If you are training to swim competitively, longer swims may require you to fuel during your session. If you’re a recreational swimmer it’s unlikely you’ll have to worry about eating during a swim, though you might want to consider hydration as explained below. As it’s difficult to eat during swimming, the focus should be on fuelling before training to maintain energy. For endurance training (over an hour) or high-intensity sessions, taking on small amounts of carbohydrates may help to maintain energy and performance. The focus of these should be around carbohydrate-electrolyte sports drinks (or gels), which are rapidly absorbed in the gut. As the response is very individual, this is a strategy that requires practice.
Staying hydrated is an important consideration in swimming as often temperatures in the pool and ‘on deck’ are warm and humid. Sweat losses (and overall hydration status) are more difficult to determine, as swimmers are already wet from the pool.
A greater than 2% loss of body mass (e.g. 1kg for a 50kg athlete) can negatively affect performance and concentration, with this strain on the body making training feel harder.
Regular swimmers should try to estimate sweat rates. This is easily done by weighing themselves (in minimal clothing) before and after a swim (following towelling down), then subtracting any fluid consumed. Every 1 kg lost = 1 litre in sweat (e.g. 1 litre lost from a 120 minute swim). For every 1kg lost: 1.5litres fluid need to be replaced (to allow for continued losses post session). A basic rehydration strategy can then be formed after training to replace fluid losses.
Alongside this, during any exercise you should listen to your body, and drink according to thirst. The body’s physiology is tightly regulated so that when there is excess sweat loss (affecting blood levels) the thirst mechanism is triggered.
Both of these measures can help exercisers develop an appropriate strategy to stay hydrated, as one size doesn’t fit all.
How often should I drink during my swim?
To ensure you begin a training session well hydrated – drink 500ml of water two hours before getting in the pool. This will allow any excess to be passed as urine. Then, if tolerable, small sips over the course of the session will help keep levels topped up.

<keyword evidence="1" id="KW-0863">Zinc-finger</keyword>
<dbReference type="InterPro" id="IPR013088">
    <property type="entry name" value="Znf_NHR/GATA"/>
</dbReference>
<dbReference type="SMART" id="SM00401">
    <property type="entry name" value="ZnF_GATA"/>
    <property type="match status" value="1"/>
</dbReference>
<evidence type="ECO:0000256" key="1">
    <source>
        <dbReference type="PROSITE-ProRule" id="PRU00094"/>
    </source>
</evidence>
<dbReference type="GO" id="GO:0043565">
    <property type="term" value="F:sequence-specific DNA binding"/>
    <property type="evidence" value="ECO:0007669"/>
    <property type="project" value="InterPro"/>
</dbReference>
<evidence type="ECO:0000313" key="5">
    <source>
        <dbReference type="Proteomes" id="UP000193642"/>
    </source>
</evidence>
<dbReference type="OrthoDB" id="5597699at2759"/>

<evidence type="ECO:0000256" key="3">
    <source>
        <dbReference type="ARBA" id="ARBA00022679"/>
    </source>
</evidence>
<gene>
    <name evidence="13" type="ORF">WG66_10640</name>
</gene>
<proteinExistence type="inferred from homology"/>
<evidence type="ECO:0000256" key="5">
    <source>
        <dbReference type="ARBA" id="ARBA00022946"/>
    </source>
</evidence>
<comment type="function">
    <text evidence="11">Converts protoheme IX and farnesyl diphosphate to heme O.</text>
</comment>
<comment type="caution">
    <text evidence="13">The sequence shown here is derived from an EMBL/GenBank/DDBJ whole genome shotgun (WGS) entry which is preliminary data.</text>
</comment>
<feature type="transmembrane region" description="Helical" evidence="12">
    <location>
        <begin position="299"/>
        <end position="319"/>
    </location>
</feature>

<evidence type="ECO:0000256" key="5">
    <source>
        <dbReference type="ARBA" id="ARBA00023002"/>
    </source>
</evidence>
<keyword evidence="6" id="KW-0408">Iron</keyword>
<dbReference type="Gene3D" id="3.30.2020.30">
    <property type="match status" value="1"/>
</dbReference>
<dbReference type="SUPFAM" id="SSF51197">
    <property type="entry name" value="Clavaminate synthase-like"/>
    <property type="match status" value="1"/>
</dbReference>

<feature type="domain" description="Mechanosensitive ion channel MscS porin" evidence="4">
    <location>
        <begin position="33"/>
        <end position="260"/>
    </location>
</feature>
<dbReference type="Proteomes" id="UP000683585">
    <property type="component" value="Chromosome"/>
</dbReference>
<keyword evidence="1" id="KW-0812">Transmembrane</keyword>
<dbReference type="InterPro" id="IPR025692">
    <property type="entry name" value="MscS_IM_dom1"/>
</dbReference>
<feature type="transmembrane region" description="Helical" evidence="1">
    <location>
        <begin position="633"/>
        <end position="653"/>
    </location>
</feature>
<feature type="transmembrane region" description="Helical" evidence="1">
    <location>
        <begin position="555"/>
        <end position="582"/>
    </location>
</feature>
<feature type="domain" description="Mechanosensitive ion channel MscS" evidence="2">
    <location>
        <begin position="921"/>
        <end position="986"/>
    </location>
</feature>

Remember – A small amount of dehydration isn’t a problem, the body tolerates this well. Rehydrating during your swim may only be necessary during particularly long or heavy training sessions.
What are electrolytes and where can I get them?
Electrolytes are found in the blood, sweat and other fluids and have an important role in maintaining fluid balance within the body. Sodium is the most important electrolyte for hydration while others include potassium and chloride. Sodium levels in the blood are tightly controlled. Fluid and electrolytes are lost in sweat and therefore need to be replaced. Sodium allows the body to absorb and retain more fluid, thus maintaining hydration. Drinking large volumes of water alone can just pass straight though the intestines and be lost as urine.
Sodium is found in food, so breakfast will help with electrolyte balance during exercise. Sodium is also found in sports drinks and gels, which are an easy way to absorb and retain fluid during the training.
Can I continue to drink caffeine and alcohol in moderation during my training?
It’s better to cut out (or cut down) alcohol around heavy training sessions, as this can interfere with the body’s maintenance of blood glucose and recovery (including sleep quality) after training. If you are going to enjoy the odd tipple, ensure it is after you have finished your recovery following your training.
Caffeine has previously been criticised within sport and exercise nutrition, but recent research has shown that it can be positive for performance. For example, if you are a habitual tea or coffee drinker, these drinks will contribute to your daily fluid intake (not just water) and in smaller doses don’t dehydrate you, as we have been previously led to believe.
Caffeine is also often used by elite swimmers due to its ability to stimulate the brain and make training feel easier.
Now you know what to eat after your swim, get the rest of your training nutrition right:
What to eat before your cycle
What to eat during your cycle
What to eat after your cycle
What to eat before your swim
What to eat after your swim
What to eat before your run
What to eat during your run
What to eat after your run
Are you training for an event this year? Share your tips and experiences below.
As a sport and exercise nutritionist, James Collins regularly provides comment and consultation within the media and maintains a role of governance within health & nutrition in the UK, where he sits on The Royal Society of Medicine’s (RSM) ‘Food and Health’ Council. He was heavily involved in advising Team GB in the run up to the London 2012 Olympic games, and now towards Rio 2016.